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Thursday, June 29, 2006

First Sign of the Neo-Soviet Apocalypse: Hopelessly Incompetent Russians Can't Even get Alcohol Right

The New York Times reports that Russians can't even manage to effectively sell alcohol. If this is how they handle that most favored of all subjects, do you dare to imagine what a hospital is like? La Russophobe doesn't, but it's likely why the population is plummeting so severely ... and then there's the matter of the nuclear weapons ...

MOSCOW, June 26 — For wine drinkers here, things were bad enough when the authorities banned imports from Georgia and Moldova in the spring, but one could get by with other imports that were — no offense — better. Things are about to get worse.

In the last few days, wines from France, Italy, the United States and everywhere else have started disappearing from shops, supermarkets and restaurants. So have the whiskeys of Scotland and Ireland, the gins of England, the tequilas of Mexico. The reason is neither panic buying (though that would be in order) nor an unexpected appearance of Russian teetotalism, but rather a new federal excise law that has bottles flying off the shelves in a way no one intended.

Starting Saturday, any bottle of imported alcohol is required to have a newly designed excise stamp. It sounds simple enough, but little ever is in Russia, recalling the aphorism popularized by the former prime minister, Viktor S. Chernomyrdin: "We wanted better, but it turned out as usual."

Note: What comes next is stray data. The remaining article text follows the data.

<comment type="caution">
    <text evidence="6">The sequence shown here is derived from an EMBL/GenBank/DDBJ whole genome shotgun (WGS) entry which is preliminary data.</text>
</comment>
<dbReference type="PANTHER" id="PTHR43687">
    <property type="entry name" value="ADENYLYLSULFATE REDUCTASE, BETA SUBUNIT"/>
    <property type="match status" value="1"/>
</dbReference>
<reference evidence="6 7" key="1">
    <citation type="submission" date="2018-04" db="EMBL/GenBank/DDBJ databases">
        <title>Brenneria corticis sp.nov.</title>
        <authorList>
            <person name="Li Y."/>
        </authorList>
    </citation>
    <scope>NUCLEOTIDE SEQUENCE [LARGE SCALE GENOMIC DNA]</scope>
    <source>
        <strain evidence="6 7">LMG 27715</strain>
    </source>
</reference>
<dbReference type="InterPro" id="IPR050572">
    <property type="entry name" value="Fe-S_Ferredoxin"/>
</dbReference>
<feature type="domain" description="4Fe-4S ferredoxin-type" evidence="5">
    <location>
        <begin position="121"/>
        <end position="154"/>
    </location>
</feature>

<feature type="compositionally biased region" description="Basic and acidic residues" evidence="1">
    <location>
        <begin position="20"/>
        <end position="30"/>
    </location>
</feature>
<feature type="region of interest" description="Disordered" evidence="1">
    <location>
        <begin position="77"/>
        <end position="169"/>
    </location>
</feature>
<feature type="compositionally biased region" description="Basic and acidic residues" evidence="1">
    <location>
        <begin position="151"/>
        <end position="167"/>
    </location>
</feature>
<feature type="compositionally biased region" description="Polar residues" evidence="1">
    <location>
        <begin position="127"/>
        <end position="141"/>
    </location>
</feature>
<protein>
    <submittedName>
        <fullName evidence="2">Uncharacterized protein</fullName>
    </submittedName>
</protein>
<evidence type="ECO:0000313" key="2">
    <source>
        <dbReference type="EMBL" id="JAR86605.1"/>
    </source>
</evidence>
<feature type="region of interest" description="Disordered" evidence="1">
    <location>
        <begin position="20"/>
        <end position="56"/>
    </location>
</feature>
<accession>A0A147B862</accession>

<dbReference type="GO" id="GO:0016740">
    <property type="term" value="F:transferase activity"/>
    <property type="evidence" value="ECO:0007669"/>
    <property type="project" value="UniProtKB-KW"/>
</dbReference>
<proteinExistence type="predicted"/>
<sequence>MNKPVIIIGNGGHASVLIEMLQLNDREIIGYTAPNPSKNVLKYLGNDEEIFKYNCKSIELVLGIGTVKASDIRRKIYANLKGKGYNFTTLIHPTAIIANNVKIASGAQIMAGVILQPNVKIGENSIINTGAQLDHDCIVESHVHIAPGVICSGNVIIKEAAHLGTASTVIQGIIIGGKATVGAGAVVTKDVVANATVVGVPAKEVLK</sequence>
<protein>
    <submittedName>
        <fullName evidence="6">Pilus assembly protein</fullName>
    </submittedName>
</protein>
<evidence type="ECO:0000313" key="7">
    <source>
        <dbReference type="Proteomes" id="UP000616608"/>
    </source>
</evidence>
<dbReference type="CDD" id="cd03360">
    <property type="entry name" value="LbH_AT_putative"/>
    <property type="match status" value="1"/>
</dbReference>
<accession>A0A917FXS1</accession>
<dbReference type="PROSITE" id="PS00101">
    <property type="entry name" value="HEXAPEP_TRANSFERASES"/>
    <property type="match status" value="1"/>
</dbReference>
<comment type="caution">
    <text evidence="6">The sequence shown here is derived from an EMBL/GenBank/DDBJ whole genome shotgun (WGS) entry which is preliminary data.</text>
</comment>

The deadline is being called Black Saturday, but by Tuesday the whole week was looking very black indeed.

Bureaucratic delays have slowed the distribution of the new stamps to importers, who are responsible for stamping the bottles themselves.

And the law requires thousands of dollars worth of computer equipment and software that has to be installed and certified by experts from an enterprise called Atlas, which is affiliated with the Federal Security Service, the K.G.B.'s successor.

The equipment must also be kept in special rooms with detailed requirements on space, temperature and the size of dust particles in the air.

The turmoil has left in the lurch hundreds of importers and distributors already reeling financially from the ban on Georgian and Moldovan wines (ostensibly for health concerns, though it is almost universally believed to have been a political move to punish two irksome governments spinning out of Moscow's orbit).